Vocal and Instrumental Music from East and Central Flores
Music of Indonesia Vol. 8

These 1993 and 1994 recordings present the virtually unknown, rich, and highly diverse singing traditions from the eastern regions of the island of Flores, an island east of Bali. Among the wonderful traditions presented here are polyphonic singing styles strikingly similar to some Balkan music, large powerful choruses from Sikka, music for double flute, gong and drum ensembles. Extensive notes and map. 70 minutes.

Music from Central and West Flores
Music of Indonesia Vol. 9

These 1993 and 1994 recordings present the virtually unknown choral singing of Ngada and Manggarai of the island of Flores, an island east of Bali. The sounds, performed mainly at funerals and agricultural rituals, range from highly dissonant harmony to some rare instances of Indonesian counterpoint. Extensive notes and map. 73 minutes.

Kalimantan Strings
Music of Indonesia Vol. 13

An overview of string music from Kalimantan, the Indonesian part of Borneo. Musicians from five areas play music for parties, weddings, celebrations, and other local secular events. Folk songs and contemporary tunes with and without singing are played on traditional and modern regional instruments; plucked lutes, bowed lute and flute. 73 minutes. Recorded in Kalimantan, 1995.

Music from the Southeast: Sumbawa, Sumba, Timor
Music of Indonesia Vol. 16

This CD, with volumes 8 and 9, offers the first recorded survey of one of Indonesia's least known and most musically surprising regions, the southeastern islands. Each featured island presents a unique sound, from voice and violin to funerary gong ensembles, to string bands of homemade guitars and violins. Many tracks reveal foreign influences, both from colonization and American exposure. Recorded in Nusa Tenggara Timur, 1997. 74 minutes.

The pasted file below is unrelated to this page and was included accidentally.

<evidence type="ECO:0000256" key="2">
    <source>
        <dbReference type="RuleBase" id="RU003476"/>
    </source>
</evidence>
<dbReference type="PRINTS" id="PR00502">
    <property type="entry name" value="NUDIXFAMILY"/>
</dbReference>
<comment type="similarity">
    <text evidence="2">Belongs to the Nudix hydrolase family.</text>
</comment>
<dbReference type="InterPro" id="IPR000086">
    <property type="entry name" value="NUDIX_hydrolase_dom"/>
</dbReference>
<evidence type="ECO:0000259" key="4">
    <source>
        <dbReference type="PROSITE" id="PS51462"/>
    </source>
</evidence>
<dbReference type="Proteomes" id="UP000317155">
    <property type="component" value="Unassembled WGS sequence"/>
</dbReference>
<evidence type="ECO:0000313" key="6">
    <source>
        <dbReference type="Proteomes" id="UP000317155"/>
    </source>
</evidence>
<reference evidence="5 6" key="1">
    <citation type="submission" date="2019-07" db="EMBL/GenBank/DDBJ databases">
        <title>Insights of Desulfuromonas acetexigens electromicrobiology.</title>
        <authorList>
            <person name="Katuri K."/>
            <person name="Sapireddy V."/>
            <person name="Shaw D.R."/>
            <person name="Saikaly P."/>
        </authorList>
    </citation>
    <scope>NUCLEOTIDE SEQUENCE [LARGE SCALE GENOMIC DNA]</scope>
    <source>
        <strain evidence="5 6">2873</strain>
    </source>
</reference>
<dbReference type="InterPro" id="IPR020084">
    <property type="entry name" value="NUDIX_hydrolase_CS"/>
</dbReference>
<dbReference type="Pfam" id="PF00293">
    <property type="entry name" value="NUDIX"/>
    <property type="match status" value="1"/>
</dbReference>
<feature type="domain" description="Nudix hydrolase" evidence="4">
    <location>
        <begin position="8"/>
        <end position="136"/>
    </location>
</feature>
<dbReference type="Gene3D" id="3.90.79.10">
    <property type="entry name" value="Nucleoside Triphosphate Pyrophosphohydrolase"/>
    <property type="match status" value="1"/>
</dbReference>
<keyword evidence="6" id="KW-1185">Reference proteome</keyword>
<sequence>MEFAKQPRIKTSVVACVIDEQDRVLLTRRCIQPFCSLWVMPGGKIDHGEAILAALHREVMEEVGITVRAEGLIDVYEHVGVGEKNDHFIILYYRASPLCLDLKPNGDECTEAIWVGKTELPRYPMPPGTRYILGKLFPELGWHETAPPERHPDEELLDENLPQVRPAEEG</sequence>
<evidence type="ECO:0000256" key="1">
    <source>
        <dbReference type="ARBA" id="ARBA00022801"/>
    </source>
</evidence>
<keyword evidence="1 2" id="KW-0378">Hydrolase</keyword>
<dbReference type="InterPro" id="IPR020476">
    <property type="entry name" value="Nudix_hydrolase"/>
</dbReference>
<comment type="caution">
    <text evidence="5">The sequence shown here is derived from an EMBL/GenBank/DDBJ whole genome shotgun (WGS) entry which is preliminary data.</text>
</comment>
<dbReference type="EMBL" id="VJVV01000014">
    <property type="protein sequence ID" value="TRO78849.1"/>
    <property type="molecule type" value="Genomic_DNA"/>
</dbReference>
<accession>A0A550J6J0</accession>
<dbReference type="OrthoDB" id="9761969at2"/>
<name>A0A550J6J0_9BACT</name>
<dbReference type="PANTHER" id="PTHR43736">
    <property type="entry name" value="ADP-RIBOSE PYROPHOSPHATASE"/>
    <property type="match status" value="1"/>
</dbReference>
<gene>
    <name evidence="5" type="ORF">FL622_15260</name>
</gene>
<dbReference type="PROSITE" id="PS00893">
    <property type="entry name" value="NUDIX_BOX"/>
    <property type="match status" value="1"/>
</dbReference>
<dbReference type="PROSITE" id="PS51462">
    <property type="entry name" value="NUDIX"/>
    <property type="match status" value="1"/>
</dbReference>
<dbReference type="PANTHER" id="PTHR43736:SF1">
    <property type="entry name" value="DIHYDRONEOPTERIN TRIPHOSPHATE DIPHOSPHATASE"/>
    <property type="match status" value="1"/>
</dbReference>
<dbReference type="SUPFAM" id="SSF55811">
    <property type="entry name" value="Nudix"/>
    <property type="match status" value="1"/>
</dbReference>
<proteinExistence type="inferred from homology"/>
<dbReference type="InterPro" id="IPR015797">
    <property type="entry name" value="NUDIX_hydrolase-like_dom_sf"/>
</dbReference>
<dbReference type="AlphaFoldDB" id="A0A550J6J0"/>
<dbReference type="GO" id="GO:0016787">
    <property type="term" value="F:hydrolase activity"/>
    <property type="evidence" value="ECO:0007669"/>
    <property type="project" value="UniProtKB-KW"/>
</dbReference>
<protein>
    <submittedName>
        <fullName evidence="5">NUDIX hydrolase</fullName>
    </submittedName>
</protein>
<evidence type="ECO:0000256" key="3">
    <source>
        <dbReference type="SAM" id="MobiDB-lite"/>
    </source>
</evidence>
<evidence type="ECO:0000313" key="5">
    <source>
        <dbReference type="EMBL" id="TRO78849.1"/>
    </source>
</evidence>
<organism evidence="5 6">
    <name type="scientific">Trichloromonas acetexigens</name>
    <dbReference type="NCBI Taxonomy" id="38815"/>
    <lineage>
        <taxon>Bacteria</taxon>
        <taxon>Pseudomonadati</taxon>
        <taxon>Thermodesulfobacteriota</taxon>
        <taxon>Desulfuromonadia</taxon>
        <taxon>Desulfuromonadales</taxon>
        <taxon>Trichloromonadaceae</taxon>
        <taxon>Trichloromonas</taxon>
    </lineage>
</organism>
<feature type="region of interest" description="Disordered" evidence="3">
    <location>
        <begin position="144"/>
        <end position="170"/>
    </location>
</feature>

Kalimantan: Dayak Ritual and Festival Music
Music of Indonesia Vol. 17

Music from seven Dayak groups in three provinces, with a variety of genres and ensembles. Features Kalimantan's unique gong ensembles - unlike either the gamelan of Java and Bali or the interlocking gong ensembles of the southeastern regions - contrasting styles of choral singing, rhythmically bewildering pieces for an ensemble of struck bamboo tubes, and an overview of the music from a three-day curing ritual among the Ot Danum of West Kalimantan.

Sulawesi: Festivals, Funerals, and Work
Music of Indonesia Vol. 18

Features the energetic drumming of Makassarese pakarena, the deeply sorrowful basing funeral music of the Kajang, gong music for Mongondow weddings, and choral singing from the Toraja, from Uma-speakers of the mountainous Pipikoro region in Central Sulawesi, and the communal work songs of Minahasa. The album closes with maengket from Minahasa, spirited choral singing with drumming in celebration of the harvest. 73 minutes, 32 page booklet with map.

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